The screwball comedy
has proven to be one of the most elusive of the film genres
. Very little consensus among students of film has been gathered on the film genre conventions[?]
that comprise the screwball comedy genre. As a result, the description "screwball comedy" has continued to be used even when a better descriptor would be slapstick comedy film[?]
or situation comedy film[?]
However, some have suggested the genre has several characteristics:
- Comedies produced by the American Hollywood Studio system between 1933 and 1939 that contain certain story or stylistic elements (mentioned below). Most acknowledge that the screwball comedy had stragglers through the 1940s and 1950s, but the onset of World War II and the end of the Depression undermined some of the thematic codes that acted as a spine to the genre.
- Reverse class snobbery. The implied or explicit belief that common folk were superior to the wealthy. Associated with this was the belief that even the wealthy had the potential to exhibit the nobility of ordinary folk.
- Romantic element. The screwball comedies always depicted a couple who were destined to complete each other but had a difficult time getting together.
- The stories almost always revolved around the idle rich and often came into conflict with the guy who has to work for a living.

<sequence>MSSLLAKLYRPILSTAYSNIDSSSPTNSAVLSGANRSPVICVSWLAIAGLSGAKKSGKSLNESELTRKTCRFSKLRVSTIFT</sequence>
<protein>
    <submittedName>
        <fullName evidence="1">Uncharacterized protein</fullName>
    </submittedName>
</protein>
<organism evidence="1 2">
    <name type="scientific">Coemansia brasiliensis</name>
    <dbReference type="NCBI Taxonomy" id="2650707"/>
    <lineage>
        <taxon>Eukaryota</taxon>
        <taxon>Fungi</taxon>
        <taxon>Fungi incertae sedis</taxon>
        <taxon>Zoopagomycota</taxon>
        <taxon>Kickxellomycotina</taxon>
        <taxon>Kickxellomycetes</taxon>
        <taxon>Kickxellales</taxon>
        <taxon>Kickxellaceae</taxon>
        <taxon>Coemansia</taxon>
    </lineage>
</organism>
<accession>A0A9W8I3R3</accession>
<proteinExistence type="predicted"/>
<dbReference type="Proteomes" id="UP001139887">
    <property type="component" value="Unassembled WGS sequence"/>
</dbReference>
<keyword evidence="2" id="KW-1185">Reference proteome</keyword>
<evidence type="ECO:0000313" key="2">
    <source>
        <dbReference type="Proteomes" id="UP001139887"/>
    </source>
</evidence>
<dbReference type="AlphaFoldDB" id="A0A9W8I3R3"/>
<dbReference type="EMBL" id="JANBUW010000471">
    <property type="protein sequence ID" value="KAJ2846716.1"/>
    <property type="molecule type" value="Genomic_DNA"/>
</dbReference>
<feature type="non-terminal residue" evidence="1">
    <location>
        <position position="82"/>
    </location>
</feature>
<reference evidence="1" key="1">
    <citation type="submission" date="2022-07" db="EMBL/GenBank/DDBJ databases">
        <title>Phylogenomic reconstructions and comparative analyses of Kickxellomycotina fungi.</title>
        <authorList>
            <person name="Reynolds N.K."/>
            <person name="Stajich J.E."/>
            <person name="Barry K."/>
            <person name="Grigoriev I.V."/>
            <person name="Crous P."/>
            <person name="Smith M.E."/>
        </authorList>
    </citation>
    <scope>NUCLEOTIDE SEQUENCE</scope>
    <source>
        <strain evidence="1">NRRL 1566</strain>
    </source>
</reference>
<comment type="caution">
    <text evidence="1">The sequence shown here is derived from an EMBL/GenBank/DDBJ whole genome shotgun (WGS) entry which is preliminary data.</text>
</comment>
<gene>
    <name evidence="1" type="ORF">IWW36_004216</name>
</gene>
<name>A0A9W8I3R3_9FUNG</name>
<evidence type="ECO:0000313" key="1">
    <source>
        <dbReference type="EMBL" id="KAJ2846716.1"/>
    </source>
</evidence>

- Divorce and Remarriage. Some scholars point to this frequent device as evidence of the shift in the American moral code. There was a move toward freer divorces but with the reassurance that marriage is ultimately a superior way of life.
- Fast-talking, witty repartee. This stylistic device did not originate in the screwballs, but can be found in many of the old Hollywood Cycles including the gangster, journalism, romantic comedies, and others.
- Ridiculous, farcical situations.
Some characteristic examples:
Some actors most common to the screwball comedies:
Various later films are considered by some critics to have revived elements of the classic era screwball comedies. These include:
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